Wednesday, March 4, 2015

Bootstrap & Syntax Highlighting

Bootstrap is probably the hottest web framework out there right now, but try using it with the extremely popular SyntaxHightlighter by Alex Gorbatchev, which I wrote about in syntax sensation. There are at least two issues:

  1. Y scrollbars appear for no reason and
  2. there is a conflict between Bootstrap's and SyntaxHighlighter's .container class.

Enter our latest contenders:

These are both extremely light and fast but offer somewhat more quality than google pretify which I also mentioned in syntax sensation. One thing I will say about both of these is that looking at the resulting DOM, highlight.js prepends hljs- to all of its classes, almost like a namespace, so that it's unlikely that there will ever be conflicts with any other plugin. highlight.js has many languages and styles while Prism has many extra plugins like line-numbers that you can add to your build from their download page. Finally both of these new syntax highlighter's conform to the <pre><code class="language-blah"></code></pre> style that evidently is the standard for putting code into HTML documents. Who knew? SyntaxHighlighter only uses <pre class="brush: blah"></pre> which is non-standard, I guess. Nit-pick much?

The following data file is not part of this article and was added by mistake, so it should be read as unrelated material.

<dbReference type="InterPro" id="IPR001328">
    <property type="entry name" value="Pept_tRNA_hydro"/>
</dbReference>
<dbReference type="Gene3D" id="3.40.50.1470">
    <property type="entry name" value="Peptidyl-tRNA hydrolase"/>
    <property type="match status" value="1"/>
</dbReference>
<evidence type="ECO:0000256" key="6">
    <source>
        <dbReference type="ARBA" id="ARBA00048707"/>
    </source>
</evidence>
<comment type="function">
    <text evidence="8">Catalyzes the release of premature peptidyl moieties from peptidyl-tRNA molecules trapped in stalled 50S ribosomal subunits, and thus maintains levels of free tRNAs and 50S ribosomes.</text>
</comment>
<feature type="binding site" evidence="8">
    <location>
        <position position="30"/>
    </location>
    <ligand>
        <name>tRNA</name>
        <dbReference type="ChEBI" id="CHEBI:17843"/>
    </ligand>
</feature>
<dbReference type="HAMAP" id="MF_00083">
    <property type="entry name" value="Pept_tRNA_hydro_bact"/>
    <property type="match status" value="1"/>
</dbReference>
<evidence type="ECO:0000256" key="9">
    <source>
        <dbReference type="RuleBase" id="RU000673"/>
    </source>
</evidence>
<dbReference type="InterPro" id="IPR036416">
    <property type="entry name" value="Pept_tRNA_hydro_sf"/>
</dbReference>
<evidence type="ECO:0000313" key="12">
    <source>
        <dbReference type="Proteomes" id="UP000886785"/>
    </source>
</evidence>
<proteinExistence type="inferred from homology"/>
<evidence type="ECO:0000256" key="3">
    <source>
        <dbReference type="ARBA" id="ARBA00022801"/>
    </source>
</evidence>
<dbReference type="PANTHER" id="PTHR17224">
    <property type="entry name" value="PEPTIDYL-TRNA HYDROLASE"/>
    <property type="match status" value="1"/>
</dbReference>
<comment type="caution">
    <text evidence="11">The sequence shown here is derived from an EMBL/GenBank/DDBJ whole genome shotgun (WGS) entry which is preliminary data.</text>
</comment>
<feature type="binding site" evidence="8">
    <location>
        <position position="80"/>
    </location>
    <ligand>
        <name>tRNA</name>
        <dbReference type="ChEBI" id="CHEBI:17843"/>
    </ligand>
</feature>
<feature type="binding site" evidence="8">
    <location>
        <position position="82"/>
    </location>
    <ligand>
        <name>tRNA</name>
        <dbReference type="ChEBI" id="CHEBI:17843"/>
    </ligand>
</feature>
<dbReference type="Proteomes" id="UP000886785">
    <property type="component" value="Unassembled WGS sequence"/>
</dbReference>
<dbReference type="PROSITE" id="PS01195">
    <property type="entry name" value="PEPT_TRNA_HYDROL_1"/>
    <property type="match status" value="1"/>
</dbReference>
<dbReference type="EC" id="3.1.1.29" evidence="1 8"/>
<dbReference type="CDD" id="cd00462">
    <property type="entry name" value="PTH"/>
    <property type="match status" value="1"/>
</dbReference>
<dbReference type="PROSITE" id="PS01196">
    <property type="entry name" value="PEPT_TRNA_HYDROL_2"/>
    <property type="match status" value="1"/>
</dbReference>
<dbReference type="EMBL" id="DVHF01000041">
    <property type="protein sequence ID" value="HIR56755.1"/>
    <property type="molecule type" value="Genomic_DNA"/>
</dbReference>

Check out for yourself how Bootstrap interacts with each syntax highlighter in the iframe below, or click the link to open in a new tab. The option menu on the right side of the navbar lets you choose which syntax highlighter to see. The template is Bootstrap's theme example which you can return to by clicking the brand on the left side of the navbar. Since highlight.hs comes with 49 styles, you can peruse them from the dropdown menu. Let me know if you find anything amiss anywhere. Of course you will see the extra y-scrollbar in the SyntaxHightlighter rendition.

Bootstrap & Syntax Highlighting 3-Way

1 comment:

  1. Grammarly Cost
    Language is an important part of expressing ourselves to the whole world. It is needed while we are speaking to someone and also when we are writing something. The language that we talk often tends to have colloquialisms, and the grammar isn't always perfect. But it does reflect into our writings. Along with that, we aren't always able to write in perfect grammar.


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